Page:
Woo Audio WA3 Headphone Amplifier in Review
If there ever was an argument for valves in audio, it no more evident than at home. A large, heavy, and hot valve power amp is an item of luxury. But if you ain’t got the home, or you just prefer to augment your collection with a good headphone set up, your source (surprisingly, even an iPod) and a good valve headphone amp are a match made in heaven. Why? Valves aren’t about performance – they are about sound. Woo Audio has been churning out quality amp after quality amp, each with one thing in common: milky smooth valves and a lot of power. Their WA3 is a great valve amp at a very good price point which puts the fuzzy wuzzies into your best records.
Build and Package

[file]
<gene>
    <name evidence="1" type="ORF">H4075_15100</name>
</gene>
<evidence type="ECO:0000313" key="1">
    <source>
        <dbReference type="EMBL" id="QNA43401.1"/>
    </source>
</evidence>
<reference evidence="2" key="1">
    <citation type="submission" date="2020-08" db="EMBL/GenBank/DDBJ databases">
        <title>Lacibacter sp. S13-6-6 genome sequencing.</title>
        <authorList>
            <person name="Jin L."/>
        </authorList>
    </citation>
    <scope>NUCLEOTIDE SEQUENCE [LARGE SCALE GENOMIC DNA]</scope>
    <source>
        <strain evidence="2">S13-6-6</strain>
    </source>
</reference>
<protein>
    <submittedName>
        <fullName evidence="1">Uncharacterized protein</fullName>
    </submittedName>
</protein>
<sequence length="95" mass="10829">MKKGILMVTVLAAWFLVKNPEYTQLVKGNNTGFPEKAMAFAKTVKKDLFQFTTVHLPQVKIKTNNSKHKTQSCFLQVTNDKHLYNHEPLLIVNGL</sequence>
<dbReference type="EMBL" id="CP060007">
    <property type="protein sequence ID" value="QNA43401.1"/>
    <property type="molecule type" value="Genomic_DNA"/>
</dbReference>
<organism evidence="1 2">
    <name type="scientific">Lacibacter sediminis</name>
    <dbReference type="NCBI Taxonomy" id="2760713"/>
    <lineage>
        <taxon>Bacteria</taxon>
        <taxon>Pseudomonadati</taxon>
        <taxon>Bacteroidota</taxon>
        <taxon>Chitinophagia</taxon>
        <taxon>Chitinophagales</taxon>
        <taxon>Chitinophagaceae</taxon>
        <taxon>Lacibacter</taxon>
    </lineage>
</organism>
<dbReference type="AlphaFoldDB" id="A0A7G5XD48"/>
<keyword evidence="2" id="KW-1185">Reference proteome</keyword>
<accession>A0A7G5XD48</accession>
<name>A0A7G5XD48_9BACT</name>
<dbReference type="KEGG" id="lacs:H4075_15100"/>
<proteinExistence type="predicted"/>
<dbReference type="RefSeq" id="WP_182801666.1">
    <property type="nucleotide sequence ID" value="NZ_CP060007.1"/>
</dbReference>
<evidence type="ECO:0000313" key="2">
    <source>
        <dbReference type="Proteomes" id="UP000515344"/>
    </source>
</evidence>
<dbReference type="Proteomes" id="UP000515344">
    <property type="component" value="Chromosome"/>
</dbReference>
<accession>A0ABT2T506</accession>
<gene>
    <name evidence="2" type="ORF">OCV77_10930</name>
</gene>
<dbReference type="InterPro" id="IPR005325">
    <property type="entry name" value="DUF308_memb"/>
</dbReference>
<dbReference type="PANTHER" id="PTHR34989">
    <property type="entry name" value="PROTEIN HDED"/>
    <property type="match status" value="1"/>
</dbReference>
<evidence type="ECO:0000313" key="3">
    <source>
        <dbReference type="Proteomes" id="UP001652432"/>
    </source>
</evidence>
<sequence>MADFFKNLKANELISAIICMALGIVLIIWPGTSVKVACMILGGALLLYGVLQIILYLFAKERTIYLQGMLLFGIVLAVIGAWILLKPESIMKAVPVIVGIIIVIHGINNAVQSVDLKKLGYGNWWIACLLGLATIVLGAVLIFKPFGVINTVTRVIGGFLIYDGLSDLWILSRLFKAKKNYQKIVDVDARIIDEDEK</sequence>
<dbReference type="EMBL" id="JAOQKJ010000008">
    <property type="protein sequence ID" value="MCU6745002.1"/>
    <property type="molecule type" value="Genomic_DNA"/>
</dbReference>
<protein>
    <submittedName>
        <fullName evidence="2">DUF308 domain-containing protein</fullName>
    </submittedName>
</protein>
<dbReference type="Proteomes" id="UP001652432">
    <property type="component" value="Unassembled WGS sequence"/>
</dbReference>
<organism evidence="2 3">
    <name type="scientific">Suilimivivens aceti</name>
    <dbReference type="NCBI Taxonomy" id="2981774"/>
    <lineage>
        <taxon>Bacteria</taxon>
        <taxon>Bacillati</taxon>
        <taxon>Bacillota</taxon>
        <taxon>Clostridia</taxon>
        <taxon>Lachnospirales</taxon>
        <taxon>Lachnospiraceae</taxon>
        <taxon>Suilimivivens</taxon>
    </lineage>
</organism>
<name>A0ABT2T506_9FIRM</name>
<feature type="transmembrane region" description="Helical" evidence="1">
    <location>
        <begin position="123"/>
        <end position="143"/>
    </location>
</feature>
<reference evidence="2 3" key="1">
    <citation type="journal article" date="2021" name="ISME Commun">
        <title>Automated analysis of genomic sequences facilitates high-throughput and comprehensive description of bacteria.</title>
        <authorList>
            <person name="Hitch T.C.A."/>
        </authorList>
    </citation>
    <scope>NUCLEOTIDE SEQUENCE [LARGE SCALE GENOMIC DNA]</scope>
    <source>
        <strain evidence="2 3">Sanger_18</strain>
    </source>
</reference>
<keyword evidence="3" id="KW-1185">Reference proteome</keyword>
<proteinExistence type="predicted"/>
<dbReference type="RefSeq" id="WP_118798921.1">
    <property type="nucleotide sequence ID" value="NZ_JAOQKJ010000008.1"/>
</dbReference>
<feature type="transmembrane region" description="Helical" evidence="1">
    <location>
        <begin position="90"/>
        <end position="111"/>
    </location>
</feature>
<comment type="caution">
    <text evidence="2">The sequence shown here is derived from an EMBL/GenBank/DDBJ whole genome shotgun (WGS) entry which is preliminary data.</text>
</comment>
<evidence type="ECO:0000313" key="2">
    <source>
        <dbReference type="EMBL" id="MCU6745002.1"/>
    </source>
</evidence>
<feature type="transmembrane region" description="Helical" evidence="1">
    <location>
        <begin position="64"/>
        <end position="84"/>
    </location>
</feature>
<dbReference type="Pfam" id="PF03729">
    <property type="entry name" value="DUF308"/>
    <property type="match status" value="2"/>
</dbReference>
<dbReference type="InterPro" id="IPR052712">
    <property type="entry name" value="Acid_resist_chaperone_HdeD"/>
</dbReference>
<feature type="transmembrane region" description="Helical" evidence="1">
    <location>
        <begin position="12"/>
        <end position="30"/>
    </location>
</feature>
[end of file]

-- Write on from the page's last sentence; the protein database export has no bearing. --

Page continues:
There is nothing to regret in Woo Audio’s construction. The WA3 is as sturdy as my stainless steel Marinoni Fango CX – nothing can conquer it. Woo has smoothed edgy corners, given the amp 4X4 clearance, and stopped the WA3’s bolts like a freaking nuclear damn. Each valve comes snuggly fitted into slim cardboard boxes, or dressed in foam sleeves, and the entire amp is tailor-fit into a brick of pressure Styrofoam. The WA3 is ready for nuclear holocaust.
It is solid, heavy, and bombproof. Nothing flexes. Nothing bends. The main case is battened down in extruded aluminium and ported for the valve and the power integrated power supplies. It's tubby backside secures the amp on any surface against the constant swapping of headphones. Rest easy, the WA3 won't slip.